Unfortunately, the final film—this week’s The Girl Who Kicked the Hornet’s Nest—cruelly halts this momentum as efficiently as an opposing coach calling for a timeout. While the first two films effectively created an appetite for seeing what Lizbeth is capable of, the third film (running for a feels-like-it 148 minutes) shackles Lizbeth to a hospital bed and a courtroom chair for well over two hours, giving her nothing more than a cell phone to play with until she finally gets crafty with a nail gun in the last ten minutes of the movie. Say what? While Lizbeth spends the first half of the movie in the hospital, there’s at least the promise that the excitement will ratchet up along with her condition, but once it becomes clear the second half of the movie won’t break free of its legal doldrums, there’s an inescapable feeling that this isn’t what we signed up for.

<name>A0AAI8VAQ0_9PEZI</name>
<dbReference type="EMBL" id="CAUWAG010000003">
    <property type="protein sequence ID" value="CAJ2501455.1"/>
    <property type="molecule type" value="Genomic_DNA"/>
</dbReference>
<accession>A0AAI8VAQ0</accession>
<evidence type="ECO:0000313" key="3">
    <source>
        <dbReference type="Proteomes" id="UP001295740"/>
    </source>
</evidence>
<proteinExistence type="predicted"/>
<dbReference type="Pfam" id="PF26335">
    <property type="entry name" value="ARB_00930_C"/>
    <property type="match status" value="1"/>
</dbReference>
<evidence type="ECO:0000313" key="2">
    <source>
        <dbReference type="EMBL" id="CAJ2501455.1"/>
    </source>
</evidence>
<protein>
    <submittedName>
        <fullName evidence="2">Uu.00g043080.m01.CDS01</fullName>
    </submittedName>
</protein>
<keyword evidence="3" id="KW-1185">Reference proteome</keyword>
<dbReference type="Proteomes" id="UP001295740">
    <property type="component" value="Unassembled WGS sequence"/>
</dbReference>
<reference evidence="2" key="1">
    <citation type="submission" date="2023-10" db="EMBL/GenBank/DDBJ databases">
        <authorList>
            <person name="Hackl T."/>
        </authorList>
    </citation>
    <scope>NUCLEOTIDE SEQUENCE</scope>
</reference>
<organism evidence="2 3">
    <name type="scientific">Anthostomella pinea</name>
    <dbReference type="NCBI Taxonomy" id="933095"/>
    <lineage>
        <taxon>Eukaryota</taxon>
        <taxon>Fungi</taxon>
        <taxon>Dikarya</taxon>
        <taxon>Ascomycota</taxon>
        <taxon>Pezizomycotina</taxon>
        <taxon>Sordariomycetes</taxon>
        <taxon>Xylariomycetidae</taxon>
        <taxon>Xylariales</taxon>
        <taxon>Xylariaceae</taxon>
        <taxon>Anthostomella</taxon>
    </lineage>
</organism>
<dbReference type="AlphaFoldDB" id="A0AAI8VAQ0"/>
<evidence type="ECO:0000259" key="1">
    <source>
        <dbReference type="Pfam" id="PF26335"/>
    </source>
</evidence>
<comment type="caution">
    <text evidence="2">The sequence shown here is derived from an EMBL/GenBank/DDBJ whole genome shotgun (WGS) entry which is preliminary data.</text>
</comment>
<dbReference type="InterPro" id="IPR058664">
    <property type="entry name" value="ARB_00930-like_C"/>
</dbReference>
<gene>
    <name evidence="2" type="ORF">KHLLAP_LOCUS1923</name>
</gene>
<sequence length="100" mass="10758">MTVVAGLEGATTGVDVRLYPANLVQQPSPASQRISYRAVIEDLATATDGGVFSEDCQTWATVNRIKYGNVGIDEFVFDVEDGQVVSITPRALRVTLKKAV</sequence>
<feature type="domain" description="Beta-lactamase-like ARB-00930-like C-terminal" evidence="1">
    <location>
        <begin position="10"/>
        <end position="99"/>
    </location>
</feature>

But here’s what’s worse: on top of Hornet’s Nest killing Lizbeth’s mojo, the plot feels utterly superfluous. The Girl Who Played with Fire was essentially about Lizbeth discovering the truth about her past, confronting the people who wished to control her, and defeating them. The Girl Who Kicked the Hornet’s Nest is essentially about… get ready… the exact same thing. All of the revelations and answers were packed into that second film, and it ended with what looked like a resounding victory for Lizbeth. The third film basically tries to tell us “Wait, the fight’s not over! The struggle continues… in the courtroom!” In many ways, Hornet’s Nest provides a valuable lesson for the new practice of filmmaking in which entire series’ are filmed at once: Don’t play your trump card if there’s still another whole film to go.